Johnny Depp and may be two of the most well-known actors in Hollywood, but their long lists of credits couldn't be more different from each other.
After being brutally killed in "A Nightmare on Elm Street" by Freddy Krueger (Robert Englund) in his debut feature film, Depp became the industry's go-to guy for portraying outlandish characters. Whether he's playing sinister candy factory owner Willy Wonka in 2005's "Charlie and the Chocolate Factory" or the eccentric, Futterwacken-performing Mad Hatter in 2010's "Alice in Wonderland" (via ), Depp has a knack for versatility and fully immersing himself in whatever fantastical role he's tasked with.
As for Cruise, this heartthrob's resume is chock-full of action. Since 1996, Cruise has been widely hailed for his work in the "Mission: Impossible" series, in which he plays Ethan Hunt, a senior field agent for a secret spy agency. Over the years, Cruise has also battled numerous hordes of alien invaders as divorced father Ray Ferrier in 2005's "War of the Worlds" and William Cage in 2014's "Edge of Tomorrow" (via ).
Despite their very different careers, both men were considered for a part in a 1990 movie. However, what was a major deal-breaker for Cruise allowed Depp to shine.
Tim Burton's was Johnny Depp's introduction to personifying such unique fictitious individuals. When housewife Peg (Dianne Wiest) visits a deserted mansion on the edge of town in an attempt to sell Avon, she discovers a scared, timid Edward, who has scissors for hands. Peg takes the man-made creation of the Inventor (Vincent Price) home, where he adapts to suburban life and finds love with Peg's daughter, Kim (Winona Ryder).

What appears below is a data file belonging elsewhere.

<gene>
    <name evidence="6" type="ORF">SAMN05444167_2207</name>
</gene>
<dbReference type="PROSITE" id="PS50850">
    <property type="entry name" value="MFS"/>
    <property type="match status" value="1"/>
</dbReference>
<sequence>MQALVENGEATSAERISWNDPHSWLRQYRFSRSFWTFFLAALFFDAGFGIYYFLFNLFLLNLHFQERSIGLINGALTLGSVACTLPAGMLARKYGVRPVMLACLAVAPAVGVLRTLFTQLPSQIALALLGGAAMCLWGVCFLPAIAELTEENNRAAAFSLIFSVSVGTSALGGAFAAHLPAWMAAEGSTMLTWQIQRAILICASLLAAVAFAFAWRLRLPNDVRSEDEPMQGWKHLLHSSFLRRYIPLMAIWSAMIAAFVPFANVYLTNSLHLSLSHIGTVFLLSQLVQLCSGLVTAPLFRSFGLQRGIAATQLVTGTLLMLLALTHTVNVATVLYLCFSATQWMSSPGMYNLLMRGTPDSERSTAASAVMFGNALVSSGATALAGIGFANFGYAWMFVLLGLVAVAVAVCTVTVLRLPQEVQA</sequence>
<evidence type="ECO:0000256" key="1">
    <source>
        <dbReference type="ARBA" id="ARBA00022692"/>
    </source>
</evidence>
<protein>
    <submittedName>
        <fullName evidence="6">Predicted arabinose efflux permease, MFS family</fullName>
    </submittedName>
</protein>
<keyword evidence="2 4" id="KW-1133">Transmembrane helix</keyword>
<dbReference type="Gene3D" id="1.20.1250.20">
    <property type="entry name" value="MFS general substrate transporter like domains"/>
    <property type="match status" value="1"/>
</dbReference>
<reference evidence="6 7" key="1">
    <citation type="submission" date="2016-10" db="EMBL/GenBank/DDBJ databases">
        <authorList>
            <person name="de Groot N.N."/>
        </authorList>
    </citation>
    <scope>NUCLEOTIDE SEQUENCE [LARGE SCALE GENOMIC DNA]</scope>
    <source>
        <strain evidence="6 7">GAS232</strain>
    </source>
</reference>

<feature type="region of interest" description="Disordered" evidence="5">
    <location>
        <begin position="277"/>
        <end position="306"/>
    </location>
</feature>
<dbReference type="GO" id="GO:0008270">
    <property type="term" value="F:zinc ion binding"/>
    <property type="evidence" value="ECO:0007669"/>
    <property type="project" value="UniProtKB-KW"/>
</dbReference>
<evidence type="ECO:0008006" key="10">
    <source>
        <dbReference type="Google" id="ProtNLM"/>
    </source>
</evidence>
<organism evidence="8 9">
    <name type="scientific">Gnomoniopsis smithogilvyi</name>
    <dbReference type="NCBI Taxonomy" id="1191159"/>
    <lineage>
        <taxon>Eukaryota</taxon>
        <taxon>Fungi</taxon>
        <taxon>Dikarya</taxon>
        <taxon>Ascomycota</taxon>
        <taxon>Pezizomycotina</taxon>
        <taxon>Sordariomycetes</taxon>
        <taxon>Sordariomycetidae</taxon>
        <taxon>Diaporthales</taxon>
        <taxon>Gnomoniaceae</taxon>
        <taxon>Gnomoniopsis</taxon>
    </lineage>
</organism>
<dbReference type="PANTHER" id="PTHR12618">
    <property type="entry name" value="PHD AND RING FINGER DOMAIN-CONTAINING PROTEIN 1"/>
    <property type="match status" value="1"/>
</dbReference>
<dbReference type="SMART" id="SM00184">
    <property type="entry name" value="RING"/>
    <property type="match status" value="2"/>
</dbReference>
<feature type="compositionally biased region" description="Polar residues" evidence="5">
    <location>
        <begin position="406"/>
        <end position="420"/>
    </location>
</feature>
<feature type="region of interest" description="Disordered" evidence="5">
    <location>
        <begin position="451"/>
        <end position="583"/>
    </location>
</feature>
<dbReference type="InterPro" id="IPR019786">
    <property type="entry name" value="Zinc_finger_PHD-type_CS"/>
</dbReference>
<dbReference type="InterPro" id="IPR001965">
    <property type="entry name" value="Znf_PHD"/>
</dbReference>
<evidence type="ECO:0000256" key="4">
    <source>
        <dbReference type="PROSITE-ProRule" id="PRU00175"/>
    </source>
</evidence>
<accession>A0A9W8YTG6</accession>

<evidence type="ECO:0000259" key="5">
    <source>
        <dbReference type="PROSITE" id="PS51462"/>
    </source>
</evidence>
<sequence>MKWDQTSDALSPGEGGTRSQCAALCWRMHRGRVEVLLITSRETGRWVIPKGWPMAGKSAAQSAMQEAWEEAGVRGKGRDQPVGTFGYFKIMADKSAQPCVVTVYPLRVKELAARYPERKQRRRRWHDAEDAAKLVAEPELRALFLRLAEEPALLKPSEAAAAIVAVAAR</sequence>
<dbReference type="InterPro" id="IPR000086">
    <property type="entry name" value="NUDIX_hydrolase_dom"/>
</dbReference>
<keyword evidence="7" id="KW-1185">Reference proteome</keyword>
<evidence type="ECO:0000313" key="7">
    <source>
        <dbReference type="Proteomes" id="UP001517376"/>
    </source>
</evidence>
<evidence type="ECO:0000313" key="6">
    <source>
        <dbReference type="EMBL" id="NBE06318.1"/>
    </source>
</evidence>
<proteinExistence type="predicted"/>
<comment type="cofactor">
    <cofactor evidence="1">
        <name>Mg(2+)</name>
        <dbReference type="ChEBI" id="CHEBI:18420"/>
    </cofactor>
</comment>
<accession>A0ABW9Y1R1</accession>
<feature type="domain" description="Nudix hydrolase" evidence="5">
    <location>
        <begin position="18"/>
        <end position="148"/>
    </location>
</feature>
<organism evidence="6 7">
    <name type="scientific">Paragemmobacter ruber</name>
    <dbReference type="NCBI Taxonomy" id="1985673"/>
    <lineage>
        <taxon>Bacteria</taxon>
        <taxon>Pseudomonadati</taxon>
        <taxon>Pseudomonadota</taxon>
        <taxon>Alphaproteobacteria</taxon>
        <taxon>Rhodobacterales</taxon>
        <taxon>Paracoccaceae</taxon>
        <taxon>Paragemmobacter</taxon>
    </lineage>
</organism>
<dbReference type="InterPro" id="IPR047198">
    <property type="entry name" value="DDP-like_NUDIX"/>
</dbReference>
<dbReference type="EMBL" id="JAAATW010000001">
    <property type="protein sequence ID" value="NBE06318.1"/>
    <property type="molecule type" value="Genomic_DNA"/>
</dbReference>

It's hard to imagine anyone but Depp taking on the spooky-but-sweet Edward. But when casting was underway, Tom Cruise, Robert Downey Jr., Tom Hanks, and others expressed their interest in the role (via ). Unfortunately for Cruise, he took himself out of consideration for the part after inquiring a little too much about Edward.
Screenwriter Caroline Thompson said, "[Cruise] wanted to know how Edward went to the bathroom. He was asking the kind of questions about the character that can't be asked for this character! Part of the delicacy of the story was not answering questions like, 'How does he go to the bathroom?' 'How did he live without eating all those years?'"
According to Thompson, Cruise refused to join the "Edward Scissorhands" cast unless he was given specific details regarding his questions about Edward. While this apparently wasn't something that Thompson and the crew were willing to share, it paved the way for Depp to win the part — and "Edward Scissorhands" wouldn't be the same without him.